A special form of misery had begun to oppress him of late. There was nothing poignant, nothing acute about it; but there was a feeling of permanence, of eternity about it; it brought a foretaste of hopeless years of this cold leaden misery, a foretaste of an eternity "on a square yard of space.
When God 'saves' people in this life, by working through His Spirit to bring them to faith, and by leading them to follow Jesus in discipleship, prayer, holiness, hope and love, such people are designed - it isn't too strong a word - to be a sign and foretaste of what God wants to do for the entire cosmos. What's more, such people are not just to be a sign and foretaste of that ultimate 'salvation'; they are to be part of the means by which God makes this happen in both the present and the future.
Every hour that passed added to her grief, because it bore her further away from the living man, and because it was a tiny foretaste of the eternity she would have to spend without him. Again and again she found herself forgetting, for the space of a heartbeat, that he was gone forever and that she could not turn to him for comfort.
Receiving the Eucharist means adoring Him whom we receive. Only in this way do we become one with Him, and are given, as it were, a foretaste of the beauty of the heavenly liturgy. The act of adoration outside Mass prolongs and intensifies all that takes place during the liturgical celebration itself.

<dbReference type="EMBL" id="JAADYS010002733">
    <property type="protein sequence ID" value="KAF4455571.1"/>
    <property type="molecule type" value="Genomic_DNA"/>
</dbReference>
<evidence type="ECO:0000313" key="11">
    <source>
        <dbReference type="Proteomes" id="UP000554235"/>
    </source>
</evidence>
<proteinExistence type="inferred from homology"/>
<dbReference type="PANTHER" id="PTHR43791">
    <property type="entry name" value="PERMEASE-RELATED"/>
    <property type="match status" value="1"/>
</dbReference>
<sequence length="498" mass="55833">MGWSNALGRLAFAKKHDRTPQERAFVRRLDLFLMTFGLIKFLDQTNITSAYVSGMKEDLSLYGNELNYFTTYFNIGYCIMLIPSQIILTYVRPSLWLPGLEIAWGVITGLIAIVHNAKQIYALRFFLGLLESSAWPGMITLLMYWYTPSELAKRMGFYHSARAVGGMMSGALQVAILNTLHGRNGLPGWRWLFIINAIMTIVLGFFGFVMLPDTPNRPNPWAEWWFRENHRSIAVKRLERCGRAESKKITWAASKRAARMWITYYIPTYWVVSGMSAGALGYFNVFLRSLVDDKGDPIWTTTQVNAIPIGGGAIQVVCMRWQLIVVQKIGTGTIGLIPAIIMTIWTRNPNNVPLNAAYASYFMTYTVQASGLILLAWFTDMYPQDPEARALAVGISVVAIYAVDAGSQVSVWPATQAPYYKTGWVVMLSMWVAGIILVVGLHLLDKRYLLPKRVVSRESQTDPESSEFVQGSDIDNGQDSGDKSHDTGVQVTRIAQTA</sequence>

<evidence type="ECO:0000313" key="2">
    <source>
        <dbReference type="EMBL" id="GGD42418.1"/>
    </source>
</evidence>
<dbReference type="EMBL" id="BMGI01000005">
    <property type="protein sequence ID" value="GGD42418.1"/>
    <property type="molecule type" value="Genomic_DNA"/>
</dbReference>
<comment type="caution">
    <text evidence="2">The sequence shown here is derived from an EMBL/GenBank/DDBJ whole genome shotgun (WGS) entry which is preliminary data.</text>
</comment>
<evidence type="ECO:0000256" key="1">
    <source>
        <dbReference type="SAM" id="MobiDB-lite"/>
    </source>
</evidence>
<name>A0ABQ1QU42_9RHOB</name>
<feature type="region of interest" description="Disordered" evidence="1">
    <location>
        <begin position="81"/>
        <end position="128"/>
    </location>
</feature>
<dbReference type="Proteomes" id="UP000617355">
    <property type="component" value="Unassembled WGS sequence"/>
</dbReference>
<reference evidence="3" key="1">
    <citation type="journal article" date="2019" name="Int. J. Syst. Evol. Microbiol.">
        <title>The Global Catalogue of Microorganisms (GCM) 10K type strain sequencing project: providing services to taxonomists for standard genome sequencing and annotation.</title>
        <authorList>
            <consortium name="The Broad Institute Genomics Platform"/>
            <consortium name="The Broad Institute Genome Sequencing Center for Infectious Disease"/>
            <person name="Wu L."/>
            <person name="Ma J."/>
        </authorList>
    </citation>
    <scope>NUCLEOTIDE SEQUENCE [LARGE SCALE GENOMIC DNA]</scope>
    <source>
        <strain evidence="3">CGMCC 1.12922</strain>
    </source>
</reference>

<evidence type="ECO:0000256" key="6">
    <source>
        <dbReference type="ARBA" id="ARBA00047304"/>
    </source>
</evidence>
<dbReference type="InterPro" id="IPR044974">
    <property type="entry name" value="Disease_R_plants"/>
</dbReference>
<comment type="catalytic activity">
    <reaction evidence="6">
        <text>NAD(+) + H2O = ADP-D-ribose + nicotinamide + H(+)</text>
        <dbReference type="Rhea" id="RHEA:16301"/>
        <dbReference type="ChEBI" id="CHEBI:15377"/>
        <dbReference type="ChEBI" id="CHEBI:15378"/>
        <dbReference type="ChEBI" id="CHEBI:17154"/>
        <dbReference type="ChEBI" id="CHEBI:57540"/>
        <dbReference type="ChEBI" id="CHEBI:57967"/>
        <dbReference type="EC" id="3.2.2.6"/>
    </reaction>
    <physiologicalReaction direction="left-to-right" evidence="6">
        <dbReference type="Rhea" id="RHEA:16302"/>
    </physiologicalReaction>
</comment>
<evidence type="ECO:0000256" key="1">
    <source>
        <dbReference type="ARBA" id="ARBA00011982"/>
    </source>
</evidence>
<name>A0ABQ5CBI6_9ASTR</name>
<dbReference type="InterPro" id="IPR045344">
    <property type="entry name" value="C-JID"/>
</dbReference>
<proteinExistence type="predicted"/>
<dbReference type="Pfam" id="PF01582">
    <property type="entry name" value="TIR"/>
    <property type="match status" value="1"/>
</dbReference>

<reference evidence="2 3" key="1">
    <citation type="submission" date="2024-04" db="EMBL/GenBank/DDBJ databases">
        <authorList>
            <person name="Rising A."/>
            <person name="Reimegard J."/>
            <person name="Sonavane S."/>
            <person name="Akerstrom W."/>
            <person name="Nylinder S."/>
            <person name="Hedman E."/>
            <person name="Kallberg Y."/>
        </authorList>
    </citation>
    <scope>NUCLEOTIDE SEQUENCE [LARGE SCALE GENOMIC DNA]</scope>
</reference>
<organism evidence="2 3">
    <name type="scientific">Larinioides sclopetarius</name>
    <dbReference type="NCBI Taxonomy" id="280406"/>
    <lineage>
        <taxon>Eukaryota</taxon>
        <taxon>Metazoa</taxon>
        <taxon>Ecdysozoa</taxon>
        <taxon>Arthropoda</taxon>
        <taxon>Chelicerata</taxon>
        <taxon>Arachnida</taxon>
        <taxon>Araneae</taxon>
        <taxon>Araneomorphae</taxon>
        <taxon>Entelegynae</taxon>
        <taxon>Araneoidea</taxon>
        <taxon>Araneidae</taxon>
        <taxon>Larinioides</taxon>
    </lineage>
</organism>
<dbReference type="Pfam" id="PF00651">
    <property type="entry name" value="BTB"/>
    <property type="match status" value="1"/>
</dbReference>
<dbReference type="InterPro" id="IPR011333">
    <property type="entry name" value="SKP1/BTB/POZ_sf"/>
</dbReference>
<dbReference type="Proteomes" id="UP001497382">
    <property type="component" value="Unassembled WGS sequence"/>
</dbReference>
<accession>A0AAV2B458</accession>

Pope Benedict XVI
My happiest hours are those in which I think nothing, want nothing, when I do not even dream, but lose myself in some spurious vegetable torpor, moss growing on the surface of life. Without a trace of bitterness I savour my absurd awareness of being nothing, a mere foretaste of death and extinction.
The hush comes with the deepening of Autumn; but it comes gradually. Our ears are attuned to it, day by quieter day. But even now, if one awakens in the deep darkness of the small hours, one can hear it, a foretaste of Winter silence. It's a little painful now, and a little lonely because it is so strange.